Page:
Four former Bar council presidents and several other prominent activists and legal minds have called for Pakatan Harapan to be given the first opportunity to form a government following yesterday’s elections that resulted in a hung Parliament.
“The party (which includes a coalition of parties) with the highest number of seats will first be asked by the Agong to form the government.
“It is then up to that party to get any other party to agree to join it; thus, obtaining a sufficient number of seats to secure a majority of the members of the Dewan Rakyat,” said the signatories in a statement.
They cited the Court of Appeal judgment in the Perak Constitutional crisis of 2009 as precedent.
The four former Bar council presidents are Ambiga Sreenevasan, Yeo Yang Poh, Christopher Leong and Ragunath Kesavan.
In yesterday’s polls, Harapan scored 82 seats making it the largest grouping but still some 29 seats short of a majority.
The statement in full:
Statement on forming a government after a hung Parliament outcome
After a general election, the first step in the formation of a government is for the Yang di-Pertuan Agong (YDPA) to appoint as the prime minister (PM) a member of the Dewan Rakyat who in his judgment is likely to command the confidence of the majority of the members of the Dewan. The prime minister then goes on to name his Cabinet to form the government.
In the past, the choice has been relatively easy. The YDPA chooses as PM the leader of the party or coalition that has secured the largest number of seats in Parliament.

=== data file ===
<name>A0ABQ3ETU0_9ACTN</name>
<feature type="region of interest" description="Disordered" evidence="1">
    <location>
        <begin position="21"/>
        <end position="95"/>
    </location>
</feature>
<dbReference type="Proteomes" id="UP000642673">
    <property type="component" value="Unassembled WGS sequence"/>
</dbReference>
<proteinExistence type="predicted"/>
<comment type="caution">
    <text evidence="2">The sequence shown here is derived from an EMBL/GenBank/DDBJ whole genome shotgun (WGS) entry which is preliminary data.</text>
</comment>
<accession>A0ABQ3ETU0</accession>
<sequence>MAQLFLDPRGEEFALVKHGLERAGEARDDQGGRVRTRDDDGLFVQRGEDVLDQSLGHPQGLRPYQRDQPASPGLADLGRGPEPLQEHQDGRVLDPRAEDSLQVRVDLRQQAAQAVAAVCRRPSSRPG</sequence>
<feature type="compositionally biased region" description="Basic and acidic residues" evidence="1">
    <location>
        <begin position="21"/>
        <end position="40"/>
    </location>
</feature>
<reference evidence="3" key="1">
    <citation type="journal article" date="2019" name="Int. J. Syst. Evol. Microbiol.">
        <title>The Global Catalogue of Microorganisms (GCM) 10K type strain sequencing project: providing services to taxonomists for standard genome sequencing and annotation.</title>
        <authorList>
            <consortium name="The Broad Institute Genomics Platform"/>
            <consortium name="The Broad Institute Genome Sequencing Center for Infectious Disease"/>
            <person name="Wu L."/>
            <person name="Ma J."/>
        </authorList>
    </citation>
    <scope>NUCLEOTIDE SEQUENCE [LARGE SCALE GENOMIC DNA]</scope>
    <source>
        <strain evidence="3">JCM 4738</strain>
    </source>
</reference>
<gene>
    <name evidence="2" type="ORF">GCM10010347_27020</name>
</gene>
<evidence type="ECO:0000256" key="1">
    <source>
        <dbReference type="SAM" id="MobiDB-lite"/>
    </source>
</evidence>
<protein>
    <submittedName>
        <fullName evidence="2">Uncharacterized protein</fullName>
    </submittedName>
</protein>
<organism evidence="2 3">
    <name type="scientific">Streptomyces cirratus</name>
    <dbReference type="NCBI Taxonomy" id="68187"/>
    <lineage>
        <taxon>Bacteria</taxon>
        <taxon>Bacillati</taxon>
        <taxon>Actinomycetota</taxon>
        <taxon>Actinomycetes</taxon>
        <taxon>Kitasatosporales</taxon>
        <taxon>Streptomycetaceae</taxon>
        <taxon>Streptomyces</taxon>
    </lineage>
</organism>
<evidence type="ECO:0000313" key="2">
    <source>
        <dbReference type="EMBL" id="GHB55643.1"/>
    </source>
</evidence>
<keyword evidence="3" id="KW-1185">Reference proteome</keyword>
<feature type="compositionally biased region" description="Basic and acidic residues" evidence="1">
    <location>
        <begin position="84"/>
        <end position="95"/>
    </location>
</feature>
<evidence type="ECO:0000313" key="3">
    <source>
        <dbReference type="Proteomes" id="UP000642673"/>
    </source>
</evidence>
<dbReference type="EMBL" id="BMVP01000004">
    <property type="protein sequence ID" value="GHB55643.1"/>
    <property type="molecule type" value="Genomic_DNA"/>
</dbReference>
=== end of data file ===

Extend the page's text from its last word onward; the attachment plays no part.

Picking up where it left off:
However, the results of GE15 show that no single party or coalition has secured the 112 seats needed to secure a simple majority. This has resulted in what is termed a ‘hung Parliament’.
How then does the YDPA choose a PM, as it is not really possible for the king to ascertain who will command the confidence of the majority of the members in the Dewan Rakyat? There is no explicit provision in the Constitution to provide an answer to this unique situation.
Our courts have provided the answer. Then the king must resort to how these kinds of issues, which are not explicitly provided for in the constitution, are resolved.
The solution lies in abiding by conventions – that is, unwritten practices that are generally followed in the absence of specific provisions in the constitution.
In the 2009 Zambry v Nizar litigation tussle as to who will continue to be the menteri besar and form the state government of Perak, the Court of Appeal said that conventions are an integral source of law, citing in support of Article 160(1) of the Constitution which reads as follows
“Law includes written law, the common law, insofar as it is in operation in the federation or any part thereof, and any custom or usage having the force of law in the Federation or any part thereof.”
What convention then governs a hung Parliament situation? It is this.
The party (which includes a coalition of parties) with the highest number of seats will first be asked by the king to form the government. It is then up to that party to get any other party to agree to join it; thus, obtaining a sufficient number of seats to secure a majority of the members of the Dewan Rakyat.
With these numbers secured, it will present them to the king to satisfy His Majesty of the majority numbers. The king will then appoint the accepted leader of the coalition as PM who will then appoint his cabinet that will form the government.
In the present context, the Pakatan Harapan coalition has secured the largest number of votes (82). By convention, it should be given the first choice of eliciting support from other parties to form the government.
Gurdial S Nijar
Mohamad Ariff Md Yusof
Kuthubul Zaman Bukhari
Yeo Yang Poh
Persatuan Patriot Kebangsaan (Patriots) – Malaysiakini